- File Size: 415 KB
- Print Length: 175 pages
- Simultaneous Device Usage: Unlimited
- Publication Date: June 3, 2012
- Sold by: Amazon Digital Services LLC
- Language: English
- ASIN: B0088QHCW2
- Text-to-Speech: Enabled
- Word Wise: Enabled
- Lending: Enabled
- Amazon Best Sellers Rank: #2,426,709 Paid in Kindle Store (See Top 100 Paid in Kindle Store)
Mermaid in Vegas Kindle Edition
"Enlightenment Now: The Case for Reason, Science, Humanism, and Progress"
Is the world really falling apart? Is the ideal of progress obsolete? Cognitive scientist and public intellectual Steven Pinker urges us to step back from the gory headlines and prophecies of doom, and instead, follow the data: In seventy-five jaw-dropping graphs, Pinker shows that life, health, prosperity, safety, peace, knowledge, and happiness are on the rise. Learn more
Enter your mobile number or email address below and we'll send you a link to download the free Kindle App. Then you can start reading Kindle books on your smartphone, tablet, or computer - no Kindle device required.
To get the free app, enter your mobile phone number.
Would you like to tell us about a lower price?
Top customer reviews
There was a problem filtering reviews right now. Please try again later.
This is part gum-shoe detective mystery and part fantastical journey to the world of circus freaks. Oh wait, the world of circus freaks is just your typical day/night in Vegas. Or is it? The story is narrated by Tommy, who happens to be a casino 'dick' - a guy who is so average looking you could have a long conversation with him one night and walk right past him an hour later and not even see him, let alone recognize him.
Tommy works for the Mob, since they own Vegas, or did during the hey-day of the Rat Pack. He is low level, just catching those who try to cheat the casinos out of money, but he has a pretty good read on his boss. Tommy is almost too savvy about women to sound like a real man from that era of Vegas. Which is one of a few notes that feel just a bit off in this story for me.
All of the women in this story are out of tune with the times. While they read well now, they throw a wrench into the realism the author is trying to build. But then again, more often than not, the "dames" in your dime store detective pieces are a whole lot tougher than they look.
The dialogue could use a bit of work, feeling rather stilted in spots. The story begins in fits and starts - to get to the meat of the story the narrator zigs and zags a few times, so that the reader doesn't really know where they are heading. But once the story reaches a certain point it really starts moving and continues at a nice solid pace.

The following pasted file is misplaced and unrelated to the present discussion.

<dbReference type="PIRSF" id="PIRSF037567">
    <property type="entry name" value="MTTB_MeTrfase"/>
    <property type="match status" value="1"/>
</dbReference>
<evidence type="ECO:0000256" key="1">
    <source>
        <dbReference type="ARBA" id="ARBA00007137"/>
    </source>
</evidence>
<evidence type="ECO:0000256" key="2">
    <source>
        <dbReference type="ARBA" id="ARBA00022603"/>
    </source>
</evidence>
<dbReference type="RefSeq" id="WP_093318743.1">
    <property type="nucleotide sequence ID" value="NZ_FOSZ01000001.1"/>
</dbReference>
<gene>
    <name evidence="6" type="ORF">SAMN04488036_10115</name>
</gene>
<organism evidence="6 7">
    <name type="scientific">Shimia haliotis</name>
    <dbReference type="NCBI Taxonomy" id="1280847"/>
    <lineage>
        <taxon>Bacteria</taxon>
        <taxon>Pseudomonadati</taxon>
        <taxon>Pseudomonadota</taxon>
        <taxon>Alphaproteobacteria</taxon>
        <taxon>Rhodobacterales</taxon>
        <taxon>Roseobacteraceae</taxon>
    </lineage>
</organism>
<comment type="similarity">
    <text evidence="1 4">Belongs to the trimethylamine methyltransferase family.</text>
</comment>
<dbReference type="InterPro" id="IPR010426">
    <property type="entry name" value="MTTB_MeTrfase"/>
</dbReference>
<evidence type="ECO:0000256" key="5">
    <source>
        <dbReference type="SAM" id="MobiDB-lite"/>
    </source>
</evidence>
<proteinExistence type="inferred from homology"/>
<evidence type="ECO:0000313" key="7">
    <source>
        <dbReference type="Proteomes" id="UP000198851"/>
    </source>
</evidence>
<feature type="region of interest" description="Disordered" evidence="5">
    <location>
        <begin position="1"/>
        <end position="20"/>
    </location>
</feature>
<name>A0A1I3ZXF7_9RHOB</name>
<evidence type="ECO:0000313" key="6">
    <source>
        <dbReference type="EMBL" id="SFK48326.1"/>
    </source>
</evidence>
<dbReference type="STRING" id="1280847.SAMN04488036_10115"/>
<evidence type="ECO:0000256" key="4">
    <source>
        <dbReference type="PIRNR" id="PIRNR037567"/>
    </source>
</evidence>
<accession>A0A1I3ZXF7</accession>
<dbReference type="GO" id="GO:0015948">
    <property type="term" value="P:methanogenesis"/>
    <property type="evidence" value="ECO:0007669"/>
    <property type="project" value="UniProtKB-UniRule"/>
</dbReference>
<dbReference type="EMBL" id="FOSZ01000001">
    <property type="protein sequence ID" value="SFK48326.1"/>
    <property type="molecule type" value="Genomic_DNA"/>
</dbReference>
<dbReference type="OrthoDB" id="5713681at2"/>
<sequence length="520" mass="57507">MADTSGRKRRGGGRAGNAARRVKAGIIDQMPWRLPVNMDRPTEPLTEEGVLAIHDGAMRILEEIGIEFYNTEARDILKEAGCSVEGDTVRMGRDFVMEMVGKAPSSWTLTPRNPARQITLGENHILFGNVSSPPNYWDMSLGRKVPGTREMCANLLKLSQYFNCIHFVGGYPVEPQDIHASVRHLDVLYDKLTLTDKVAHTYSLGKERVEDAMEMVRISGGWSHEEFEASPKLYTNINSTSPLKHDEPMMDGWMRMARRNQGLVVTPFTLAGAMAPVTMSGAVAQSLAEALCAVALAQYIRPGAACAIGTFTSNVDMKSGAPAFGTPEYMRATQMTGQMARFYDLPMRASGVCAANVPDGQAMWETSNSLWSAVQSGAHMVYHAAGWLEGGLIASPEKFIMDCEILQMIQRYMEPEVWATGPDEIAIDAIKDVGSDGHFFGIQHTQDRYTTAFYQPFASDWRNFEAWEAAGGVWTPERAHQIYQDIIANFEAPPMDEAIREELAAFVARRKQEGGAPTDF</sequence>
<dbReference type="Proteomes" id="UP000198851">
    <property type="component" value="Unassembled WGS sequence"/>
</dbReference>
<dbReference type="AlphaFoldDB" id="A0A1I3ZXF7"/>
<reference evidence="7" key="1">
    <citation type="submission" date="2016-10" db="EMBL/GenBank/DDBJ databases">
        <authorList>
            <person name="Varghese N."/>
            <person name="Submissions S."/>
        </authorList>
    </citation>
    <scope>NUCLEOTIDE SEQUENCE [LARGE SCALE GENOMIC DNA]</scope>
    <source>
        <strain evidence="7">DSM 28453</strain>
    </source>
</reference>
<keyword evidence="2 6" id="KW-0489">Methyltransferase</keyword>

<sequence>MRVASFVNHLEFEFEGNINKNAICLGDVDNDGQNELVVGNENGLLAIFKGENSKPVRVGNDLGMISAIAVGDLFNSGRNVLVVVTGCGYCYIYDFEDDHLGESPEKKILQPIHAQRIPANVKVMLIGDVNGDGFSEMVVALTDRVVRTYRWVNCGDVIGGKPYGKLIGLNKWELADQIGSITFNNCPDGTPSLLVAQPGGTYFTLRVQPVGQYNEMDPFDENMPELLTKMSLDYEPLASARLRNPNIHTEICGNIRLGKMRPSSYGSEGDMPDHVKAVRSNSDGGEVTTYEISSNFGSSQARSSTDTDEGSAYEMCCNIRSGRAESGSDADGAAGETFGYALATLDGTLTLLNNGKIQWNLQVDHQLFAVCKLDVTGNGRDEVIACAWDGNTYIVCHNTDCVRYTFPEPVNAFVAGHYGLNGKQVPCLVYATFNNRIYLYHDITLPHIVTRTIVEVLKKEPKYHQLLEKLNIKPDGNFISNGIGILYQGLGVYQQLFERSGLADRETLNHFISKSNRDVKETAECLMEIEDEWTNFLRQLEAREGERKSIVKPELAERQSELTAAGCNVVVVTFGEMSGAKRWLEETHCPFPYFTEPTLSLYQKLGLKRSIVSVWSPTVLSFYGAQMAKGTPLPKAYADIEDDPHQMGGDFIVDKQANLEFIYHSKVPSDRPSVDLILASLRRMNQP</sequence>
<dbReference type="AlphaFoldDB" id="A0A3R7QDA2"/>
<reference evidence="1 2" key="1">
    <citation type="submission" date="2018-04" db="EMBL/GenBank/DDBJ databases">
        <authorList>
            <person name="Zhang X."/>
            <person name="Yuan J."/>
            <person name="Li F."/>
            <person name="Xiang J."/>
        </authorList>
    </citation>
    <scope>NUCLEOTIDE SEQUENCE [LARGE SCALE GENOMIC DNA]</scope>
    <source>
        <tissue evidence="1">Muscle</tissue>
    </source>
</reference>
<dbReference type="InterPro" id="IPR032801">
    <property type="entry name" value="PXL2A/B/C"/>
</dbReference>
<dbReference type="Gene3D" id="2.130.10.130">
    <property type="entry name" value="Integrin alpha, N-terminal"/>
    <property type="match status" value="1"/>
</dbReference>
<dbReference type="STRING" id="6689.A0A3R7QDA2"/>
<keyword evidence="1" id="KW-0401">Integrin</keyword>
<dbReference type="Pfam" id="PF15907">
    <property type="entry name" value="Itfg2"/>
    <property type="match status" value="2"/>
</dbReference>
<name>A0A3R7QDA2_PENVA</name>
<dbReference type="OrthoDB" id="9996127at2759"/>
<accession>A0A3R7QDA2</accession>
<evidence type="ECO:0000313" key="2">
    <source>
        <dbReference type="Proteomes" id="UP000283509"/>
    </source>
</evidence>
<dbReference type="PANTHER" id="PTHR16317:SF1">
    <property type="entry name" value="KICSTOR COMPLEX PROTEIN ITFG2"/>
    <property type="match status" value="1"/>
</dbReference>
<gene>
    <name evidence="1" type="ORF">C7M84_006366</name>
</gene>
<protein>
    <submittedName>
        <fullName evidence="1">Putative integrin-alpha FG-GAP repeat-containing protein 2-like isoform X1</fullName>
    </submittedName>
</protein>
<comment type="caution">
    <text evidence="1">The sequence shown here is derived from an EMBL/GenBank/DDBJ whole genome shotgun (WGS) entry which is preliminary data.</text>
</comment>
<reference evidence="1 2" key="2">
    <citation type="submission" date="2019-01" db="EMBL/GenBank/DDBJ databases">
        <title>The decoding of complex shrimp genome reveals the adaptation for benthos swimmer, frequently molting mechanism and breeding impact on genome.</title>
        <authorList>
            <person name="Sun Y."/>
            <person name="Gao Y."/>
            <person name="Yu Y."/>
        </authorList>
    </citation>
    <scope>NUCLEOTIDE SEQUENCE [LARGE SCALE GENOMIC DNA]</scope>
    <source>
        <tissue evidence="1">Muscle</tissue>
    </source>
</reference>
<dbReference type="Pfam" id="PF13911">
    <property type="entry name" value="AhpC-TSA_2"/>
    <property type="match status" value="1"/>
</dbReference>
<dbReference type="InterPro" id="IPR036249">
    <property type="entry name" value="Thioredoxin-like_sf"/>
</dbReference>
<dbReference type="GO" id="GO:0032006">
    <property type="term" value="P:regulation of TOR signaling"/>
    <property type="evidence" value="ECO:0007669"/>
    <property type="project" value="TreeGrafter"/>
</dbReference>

If the book had been longer I think it would have been a trial, but as it reads now the length is about just right. Once you get past the jittery beginning the story becomes pretty entertaining.
At only 79 pages it is not exactly a book, but it was well-written, the main characters were rounded out, with some intriguing depth to them. The internal dialogue was rich and essential to the story, and never came off as exposition. The interactions between the characters were quite believable, not just predictable. The pacing was tight and well-constructed.
The plot was a little predictable but the execution of the details made the story enjoyable even so. I mean, you knew right at first that somehow he was going to rescue that mermaid, but you could hardly wait to see how it came about.
I also really enjoyed the attitude of the main chacter towards women. The author writes strong female characters and the protagonist is a man who really appreciates them. I enjoyed the fact that he really loved his wife and how he showed that, without ever really saying those words.
There were a couple of typos and in one case a "not" was missing which rendered the sentence quite confusing, but other than those instances, it was the kind of story that reads well enough for you to temporarily escape your real life and feel for a time as if you were in that other life. That is my definition of a truly well-written story.
(One caveat: I did not appreciate the use of the F-word, and for this reason will not refer the story to anyone else. In my opinion, a good story can convey all it needs to convey without resorting to offensive words like that. I realize that may attitude may not be the norm in our society, but I think good writing need not be offensive to be effective.)
Mermaid in Vegas